7 Lakes Alliance Works to Keep the Watershed Beautiful
While most of the world, including the state of Maine hit a huge PAUSE button in 2020, the team at 7 Lakes Alliance was hard at work to repair and protect the Belgrade Lakes watershed that we all cherish.
Although we share a deep love for our lakes and surrounding land, we simply can't continue to take them for granted. They are uncommonly beautiful but unquestionably fragile, under constant threat from a myriad of environmental challenges as never before.
Climate change, increasing development and destruction of natural habitats, man-made run-off, and destructive invasive species have taken a huge collective toll. We are facing the reality of an accelerating downward spiral toward grave degradation of water quality in the Belgrade Lakes.
Unfortunately, for the most part, we have been poor stewards of the pristine water and surrounding lands we inherited from our parents' and grandparents' generation.
In our Belgrade Lakes watershed, East Pond reached a tipping point after years of human-created phosphorus loading. This triggered a constant cycle of algal blooms, changing the entire lake ecosystem and negatively impacting the quality of life on the lake, not to mention the threat to property values and the local economy.
Summer camps, inns, restaurants, and contractors are but a few of the many businesses that benefit from the lakes. In fact, it is estimated that Maine lakes provide more than 50,000 jobs for families in Maine.
Likewise, North Pond experienced a significant cyanobacteria (blue-green algae) bloom in 2020. Cyanobacteria can produce toxins that can seriously irritate skin and be harmful to both people and pets. These blooms occur because there is too much phosphorous in the lakes and phosphorus is FUEL for algae. The end result is a GREEN and gross lake that no one wants to swim, fish or boat on. Great Pond and Long Pond are currently designated as impaired by the DEP, while McGrath, Salmon and Messalonskee are designated as threatened.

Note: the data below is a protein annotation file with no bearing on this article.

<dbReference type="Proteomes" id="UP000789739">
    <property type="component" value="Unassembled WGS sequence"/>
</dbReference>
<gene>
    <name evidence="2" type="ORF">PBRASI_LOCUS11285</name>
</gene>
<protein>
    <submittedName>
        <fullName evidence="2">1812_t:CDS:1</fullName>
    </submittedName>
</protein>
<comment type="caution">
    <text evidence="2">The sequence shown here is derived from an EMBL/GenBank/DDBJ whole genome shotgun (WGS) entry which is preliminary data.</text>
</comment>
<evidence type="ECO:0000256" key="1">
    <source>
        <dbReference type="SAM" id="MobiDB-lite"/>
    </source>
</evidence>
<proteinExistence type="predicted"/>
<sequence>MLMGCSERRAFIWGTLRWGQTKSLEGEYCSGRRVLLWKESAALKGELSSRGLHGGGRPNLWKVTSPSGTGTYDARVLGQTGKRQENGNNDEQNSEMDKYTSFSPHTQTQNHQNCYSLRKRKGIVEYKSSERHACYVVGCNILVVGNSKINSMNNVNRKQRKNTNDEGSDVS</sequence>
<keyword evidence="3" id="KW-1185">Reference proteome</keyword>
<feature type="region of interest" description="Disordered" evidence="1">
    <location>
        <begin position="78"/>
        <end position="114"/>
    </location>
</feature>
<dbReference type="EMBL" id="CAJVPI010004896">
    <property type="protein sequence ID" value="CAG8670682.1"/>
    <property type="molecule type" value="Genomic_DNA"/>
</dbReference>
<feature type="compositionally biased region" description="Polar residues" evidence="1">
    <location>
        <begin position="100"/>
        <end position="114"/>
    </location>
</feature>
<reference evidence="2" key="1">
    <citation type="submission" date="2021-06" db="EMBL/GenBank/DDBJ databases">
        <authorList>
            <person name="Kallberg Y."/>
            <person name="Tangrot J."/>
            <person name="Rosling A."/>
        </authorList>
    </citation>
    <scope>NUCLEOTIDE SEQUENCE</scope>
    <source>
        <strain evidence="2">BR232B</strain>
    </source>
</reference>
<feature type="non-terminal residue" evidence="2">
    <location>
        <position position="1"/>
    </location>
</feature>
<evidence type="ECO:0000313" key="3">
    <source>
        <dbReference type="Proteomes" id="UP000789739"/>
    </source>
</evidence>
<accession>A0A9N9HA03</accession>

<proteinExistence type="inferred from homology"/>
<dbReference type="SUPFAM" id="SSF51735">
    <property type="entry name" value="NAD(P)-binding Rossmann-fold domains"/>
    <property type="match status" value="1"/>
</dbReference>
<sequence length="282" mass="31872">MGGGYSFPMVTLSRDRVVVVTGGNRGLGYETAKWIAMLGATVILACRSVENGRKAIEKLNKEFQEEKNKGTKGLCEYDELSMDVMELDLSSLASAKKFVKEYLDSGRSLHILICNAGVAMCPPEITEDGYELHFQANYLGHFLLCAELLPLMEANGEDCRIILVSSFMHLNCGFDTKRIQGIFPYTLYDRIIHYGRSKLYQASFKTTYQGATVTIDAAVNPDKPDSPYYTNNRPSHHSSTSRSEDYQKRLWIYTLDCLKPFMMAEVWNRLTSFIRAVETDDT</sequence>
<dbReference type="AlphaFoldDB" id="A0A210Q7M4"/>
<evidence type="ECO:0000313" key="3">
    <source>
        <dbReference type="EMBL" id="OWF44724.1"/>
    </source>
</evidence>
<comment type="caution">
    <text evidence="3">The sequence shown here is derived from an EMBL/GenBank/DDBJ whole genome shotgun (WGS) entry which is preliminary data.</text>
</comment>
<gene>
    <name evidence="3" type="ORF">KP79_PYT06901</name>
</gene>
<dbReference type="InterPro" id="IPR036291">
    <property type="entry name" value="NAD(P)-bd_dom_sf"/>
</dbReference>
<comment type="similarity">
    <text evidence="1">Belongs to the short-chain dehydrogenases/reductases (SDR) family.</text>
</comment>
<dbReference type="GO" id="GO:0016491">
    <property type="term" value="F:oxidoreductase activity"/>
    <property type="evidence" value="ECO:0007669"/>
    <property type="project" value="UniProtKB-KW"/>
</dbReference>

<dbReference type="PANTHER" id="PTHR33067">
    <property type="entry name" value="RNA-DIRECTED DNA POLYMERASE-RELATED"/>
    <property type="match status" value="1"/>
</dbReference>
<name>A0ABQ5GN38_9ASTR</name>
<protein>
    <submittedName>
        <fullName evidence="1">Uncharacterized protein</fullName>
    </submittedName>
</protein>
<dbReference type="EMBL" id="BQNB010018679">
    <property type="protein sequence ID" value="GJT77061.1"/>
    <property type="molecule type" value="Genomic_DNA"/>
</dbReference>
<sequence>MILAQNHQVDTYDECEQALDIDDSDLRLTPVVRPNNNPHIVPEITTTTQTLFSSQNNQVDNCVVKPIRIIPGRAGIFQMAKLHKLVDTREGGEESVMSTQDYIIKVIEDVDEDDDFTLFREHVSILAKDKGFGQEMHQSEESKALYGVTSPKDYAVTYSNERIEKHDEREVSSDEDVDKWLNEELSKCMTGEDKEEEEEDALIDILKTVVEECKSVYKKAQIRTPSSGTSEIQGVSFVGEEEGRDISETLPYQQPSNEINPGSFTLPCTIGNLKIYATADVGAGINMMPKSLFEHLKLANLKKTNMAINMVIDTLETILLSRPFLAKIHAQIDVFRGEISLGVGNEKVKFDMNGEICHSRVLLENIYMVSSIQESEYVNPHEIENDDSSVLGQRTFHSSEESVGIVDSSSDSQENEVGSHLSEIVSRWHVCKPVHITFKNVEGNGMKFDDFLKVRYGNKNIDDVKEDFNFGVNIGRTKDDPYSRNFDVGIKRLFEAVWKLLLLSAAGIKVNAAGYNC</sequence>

Due largely to the efforts of 7 Lakes and the East Pond Association, in partnership with Colby and the Maine DEP and US EPA, the largest alum treatment to date in New England was done on East Pond. Prior to actual treatment, 7 Lakes and Colby had done extensive scientific research, including establishing the optimal dose for the alum treatment. According to Dr. Danielle Wain, limnologist (lake scientist) and 7 Lakes Science Director, the treatment has resulted in greatly improved water quality. However, she stresses that in-lake remediation efforts that work well in one lake may not work well in another because each one of our Belgrade lakes is unique, although closely connected.
According to Dr. Wain, alum treatments are just one of the many tools in our toolbox. She stresses that reducing phosphorus inputs from the watershed through erosion control and reduction in polluted stormwater runoff is goal number one. 7 Lakes Youth Conservation Corps and LakeSmart programs are two important resources that help local land owners and managers become a vital part of the solution to "keep the dirt out of the lake." This is key to water quality improvement and comes with a MUCH lower price tag than other remediation efforts, such as multimilliondollar alum treatments. The bottom line is that PREVENTION is more effective and far less costly than remediation.
On the prevention front, the numerous science-based water quality projects we undertake will be some of our most critical initiatives. Led by Dr. Wain, in partnership with Dr. Whitney King of Colby, our hard-working lake associations and tireless volunteers, 7 Lakes is using the latest state of the art data collection equipment, much of it recently purchased by generous donors. This equipment is critical to our efforts to understand the scientific factors that link and also differentiate each of the seven lakes in order to take direct and immediate action, tailored to each lake with the goal of restoring water quality.
Through science-based work, we learn what the unique factors are that cause algal blooms. For example, new auto-samplers allow us to quantify the amount of phosphorus coming into the lakes through individual tributaries. If a large downpour occurs at 2 a.m., this equipment will be able to capture the valuable data so 7 Lakes scientists can identify the actual flux of phosphorus from the watershed coming into the lakes. Armed with this data, 7 Lakes is able to take meaningful remediation steps to keep the phosphorus out of the lake at every offending site.
Clearly, we are at a critical moment in the Belgrade Lakes watershed. The work of the 7 Lakes Alliance has been far reaching and impactful but there is much more to be done. As a non-profit center for lake science and an accredited land trust, 7 Lakes Alliance conserves the waters and lands we all love.
We hope you will join us to become part of the solution to keep the Belgrade Lakes watershed clean and beautiful. Visit www.7lakesalliance.org or call us at (207) 495-6039 for information on how to donate, volunteer, or connect with your local lake association.